Egypt has announced that it will seek to recover $1 billion in damages after an Ultra Large Container Vessel (ULCV), the Ever Given, blocked the southern channel of the Suez Canal for six days at the end of March.
According to reports, it took at least 800 people, more than a dozen tug boats, and several dredgers to refloat the 399-metre-long vessel after strong stern winds and inadequate steering capability caused it to wedge sideways in the 205-metre-wide waterway.
In the meantime the ULVC’s Japanese owner, Shoei Kisen, has declared general average (GA) to the line operator, Evergreen Marine, which is likely to pass damage claims onto the shippers involved with that particular sailing.
Sean Pribyl, senior counsel at US law firm Holland & Knight, explained that GA differed on a case-by-case basis but boiled down to spreading the cost of significant expenses among shippers.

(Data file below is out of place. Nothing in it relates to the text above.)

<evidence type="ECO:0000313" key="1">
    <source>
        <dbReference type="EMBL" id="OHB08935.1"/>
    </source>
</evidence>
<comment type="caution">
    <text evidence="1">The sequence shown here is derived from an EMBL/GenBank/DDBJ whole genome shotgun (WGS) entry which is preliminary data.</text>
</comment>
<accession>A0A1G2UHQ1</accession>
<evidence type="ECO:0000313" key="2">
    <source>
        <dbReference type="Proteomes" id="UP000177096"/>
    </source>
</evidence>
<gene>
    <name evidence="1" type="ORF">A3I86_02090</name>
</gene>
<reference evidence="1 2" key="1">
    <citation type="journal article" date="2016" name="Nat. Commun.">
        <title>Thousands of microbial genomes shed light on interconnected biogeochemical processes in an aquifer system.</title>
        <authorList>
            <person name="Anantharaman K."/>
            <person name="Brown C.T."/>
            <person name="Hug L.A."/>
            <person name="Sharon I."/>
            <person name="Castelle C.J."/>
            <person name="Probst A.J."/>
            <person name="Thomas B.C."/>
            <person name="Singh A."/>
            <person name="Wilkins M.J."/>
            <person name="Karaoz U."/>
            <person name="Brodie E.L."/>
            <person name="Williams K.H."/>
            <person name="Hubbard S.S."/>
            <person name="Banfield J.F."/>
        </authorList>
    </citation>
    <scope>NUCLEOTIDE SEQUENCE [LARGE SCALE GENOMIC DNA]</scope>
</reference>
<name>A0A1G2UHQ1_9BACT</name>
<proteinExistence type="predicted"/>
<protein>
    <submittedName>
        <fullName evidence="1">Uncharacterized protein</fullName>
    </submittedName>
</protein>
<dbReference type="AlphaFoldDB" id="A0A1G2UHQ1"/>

He told Supply Chain Dive that GA meant “equitable sharing between a shipowner and cargo interest of certain losses, and includes expenses that occurred during the voyage”.
Pribyl, who is not involved in the Ever Given case, said it was up to an adjuster – Richards Hogg Lindley in this instance – to decided who should pay what.
The London-based adjuster could take anything from two to seven years to determine the GA spread as it has to contact each and every cargo owner with goods aboard the Ever Given.
The 20 388-TEU vessel was carrying 18 300 containers at the time it was stranded in the Suez.
At the height of the blockage about 400 vessels were crowded at the Mediterranean and Red Sea/Suez Gulf entry points, waiting to access the canal.
That figure excluded vessels in the Bitter Lakes area of the Suez, stuck in the middle because of vessel cramming at the northern and southern entry points.
Also excluded are the lines that diverted vessels round the tip of Africa.
It remains to be seen whether any damages are forthcoming from the wider ocean freight impact of the Ever Given incident.